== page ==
Business leaders and academics met Monday in Noblesville for a symposium on hemp, part of an ongoing effort to legitimize and kick start the crop in Indiana.
Companies set up booths showing off hemp-based items like lotion, clothing, pet products and even a concrete-like structural support.
But despite legislators legalizing the growing of hemp last year, it hasn’t taken off.
The Indiana Hemp Industries Association hosted four speakers who talked about the many obstacles preventing hemp from going mainstream in the state. Among them is a complex set of regulations and permissions farmers have to get through to grow the plant.
George Blankenbaker is president of Real Hemp and a member of the INHIA’s board of directors. He says another challenge is education. Too many people, he says, still equate hemp with marijuana.
“It’s the same plant, the cannabis sativa, but it’s like the difference between a German Shepard and a poodle. Very different animals, so in this case very different plants,” Blankenbaker says.
Kevin Gibson, professor of botany and plant pathology at Purdue University, presented research from the school on how the plant fares in Indiana soil. He says while summer floodingruined many of their test crops, those that survived gave apromising yield.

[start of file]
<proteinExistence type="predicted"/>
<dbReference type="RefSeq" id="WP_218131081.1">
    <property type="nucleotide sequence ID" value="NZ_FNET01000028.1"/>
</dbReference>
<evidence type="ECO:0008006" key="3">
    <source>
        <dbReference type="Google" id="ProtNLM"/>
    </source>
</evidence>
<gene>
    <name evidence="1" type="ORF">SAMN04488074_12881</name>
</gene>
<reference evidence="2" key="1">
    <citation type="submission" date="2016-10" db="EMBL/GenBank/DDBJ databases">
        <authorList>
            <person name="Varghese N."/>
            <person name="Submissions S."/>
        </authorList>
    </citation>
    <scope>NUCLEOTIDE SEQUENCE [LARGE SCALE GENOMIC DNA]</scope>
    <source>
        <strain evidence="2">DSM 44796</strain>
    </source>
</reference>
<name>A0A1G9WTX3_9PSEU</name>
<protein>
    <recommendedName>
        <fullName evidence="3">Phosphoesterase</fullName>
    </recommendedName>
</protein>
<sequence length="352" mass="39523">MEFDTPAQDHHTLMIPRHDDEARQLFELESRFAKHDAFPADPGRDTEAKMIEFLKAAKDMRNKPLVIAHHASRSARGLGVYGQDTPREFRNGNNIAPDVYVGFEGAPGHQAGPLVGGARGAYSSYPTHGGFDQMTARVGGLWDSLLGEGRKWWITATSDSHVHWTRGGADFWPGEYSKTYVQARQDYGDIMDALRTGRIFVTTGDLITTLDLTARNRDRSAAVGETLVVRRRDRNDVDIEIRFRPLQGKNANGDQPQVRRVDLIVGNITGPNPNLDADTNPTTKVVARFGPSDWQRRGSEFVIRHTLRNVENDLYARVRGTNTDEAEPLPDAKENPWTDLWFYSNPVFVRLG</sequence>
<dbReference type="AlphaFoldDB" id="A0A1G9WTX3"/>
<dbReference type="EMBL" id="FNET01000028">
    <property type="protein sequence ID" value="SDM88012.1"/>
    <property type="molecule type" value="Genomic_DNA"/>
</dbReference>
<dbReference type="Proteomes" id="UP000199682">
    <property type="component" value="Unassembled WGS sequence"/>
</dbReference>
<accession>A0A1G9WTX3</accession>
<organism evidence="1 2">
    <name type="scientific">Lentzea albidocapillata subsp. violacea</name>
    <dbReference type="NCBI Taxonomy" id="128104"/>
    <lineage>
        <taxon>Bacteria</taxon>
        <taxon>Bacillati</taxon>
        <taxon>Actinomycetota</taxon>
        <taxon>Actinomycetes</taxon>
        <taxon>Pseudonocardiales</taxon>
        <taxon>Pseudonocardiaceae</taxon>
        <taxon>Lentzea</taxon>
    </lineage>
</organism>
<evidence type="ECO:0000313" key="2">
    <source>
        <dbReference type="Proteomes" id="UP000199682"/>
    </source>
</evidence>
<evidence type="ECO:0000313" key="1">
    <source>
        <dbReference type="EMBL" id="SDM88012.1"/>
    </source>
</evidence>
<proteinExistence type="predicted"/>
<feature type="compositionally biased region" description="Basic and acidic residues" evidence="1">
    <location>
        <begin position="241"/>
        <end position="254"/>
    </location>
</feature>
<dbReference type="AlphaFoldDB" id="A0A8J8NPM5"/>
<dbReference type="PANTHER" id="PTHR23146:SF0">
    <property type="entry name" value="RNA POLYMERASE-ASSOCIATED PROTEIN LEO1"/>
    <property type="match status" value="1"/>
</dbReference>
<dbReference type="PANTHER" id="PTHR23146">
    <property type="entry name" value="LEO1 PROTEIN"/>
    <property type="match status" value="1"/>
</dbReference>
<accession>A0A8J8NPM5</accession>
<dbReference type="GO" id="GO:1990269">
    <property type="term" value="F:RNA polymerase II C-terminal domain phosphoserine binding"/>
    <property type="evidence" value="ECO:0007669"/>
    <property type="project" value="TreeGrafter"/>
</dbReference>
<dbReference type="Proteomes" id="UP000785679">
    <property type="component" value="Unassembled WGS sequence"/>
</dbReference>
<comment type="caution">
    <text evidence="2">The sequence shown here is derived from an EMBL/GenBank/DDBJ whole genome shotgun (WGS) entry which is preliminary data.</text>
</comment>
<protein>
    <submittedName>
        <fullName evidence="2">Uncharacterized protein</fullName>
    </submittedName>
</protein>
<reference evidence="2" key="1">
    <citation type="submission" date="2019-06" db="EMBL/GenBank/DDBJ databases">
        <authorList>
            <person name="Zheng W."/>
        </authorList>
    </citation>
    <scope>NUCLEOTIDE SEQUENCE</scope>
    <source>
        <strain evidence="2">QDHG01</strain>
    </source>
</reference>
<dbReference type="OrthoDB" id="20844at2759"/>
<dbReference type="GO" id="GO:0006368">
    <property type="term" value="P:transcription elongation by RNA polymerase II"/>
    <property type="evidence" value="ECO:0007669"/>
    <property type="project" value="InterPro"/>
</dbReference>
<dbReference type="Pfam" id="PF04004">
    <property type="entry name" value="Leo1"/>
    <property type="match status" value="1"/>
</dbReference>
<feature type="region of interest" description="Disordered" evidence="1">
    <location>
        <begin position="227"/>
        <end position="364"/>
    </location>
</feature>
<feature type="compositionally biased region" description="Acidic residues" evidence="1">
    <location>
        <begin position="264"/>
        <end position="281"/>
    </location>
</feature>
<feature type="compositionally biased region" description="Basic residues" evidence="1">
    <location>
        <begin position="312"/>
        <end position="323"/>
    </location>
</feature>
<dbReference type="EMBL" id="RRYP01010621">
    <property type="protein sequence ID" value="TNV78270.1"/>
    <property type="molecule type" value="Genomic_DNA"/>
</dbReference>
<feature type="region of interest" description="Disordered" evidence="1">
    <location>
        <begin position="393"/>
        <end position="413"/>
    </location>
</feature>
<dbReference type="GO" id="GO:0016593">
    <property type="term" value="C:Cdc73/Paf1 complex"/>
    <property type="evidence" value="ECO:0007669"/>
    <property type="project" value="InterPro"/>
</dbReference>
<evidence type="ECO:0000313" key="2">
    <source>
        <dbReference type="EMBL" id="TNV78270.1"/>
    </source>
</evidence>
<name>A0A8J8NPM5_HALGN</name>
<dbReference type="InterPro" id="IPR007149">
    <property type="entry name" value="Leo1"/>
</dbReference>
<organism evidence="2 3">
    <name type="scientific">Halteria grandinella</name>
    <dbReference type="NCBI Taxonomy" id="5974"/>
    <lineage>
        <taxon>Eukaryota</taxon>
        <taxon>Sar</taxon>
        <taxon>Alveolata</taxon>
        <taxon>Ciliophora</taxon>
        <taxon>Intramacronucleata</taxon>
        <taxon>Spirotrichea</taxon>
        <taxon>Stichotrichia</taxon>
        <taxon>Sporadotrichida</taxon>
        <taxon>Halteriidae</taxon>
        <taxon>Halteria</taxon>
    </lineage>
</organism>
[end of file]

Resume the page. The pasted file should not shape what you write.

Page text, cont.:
And Gibson says while he can’t predict what will happen during the legislative session, he remains hopeful.
“There’s certainly interest in it. And from a scientific perspective, and from an agricultural perspective, it looks like there’s potential for it in the state,” Gibson says.
Blankenbaker says the public perception problem often rears its head in the political arena, where he says politicians have been supportive in private but too worried to publicly champion the cause due to its connection with marijuana.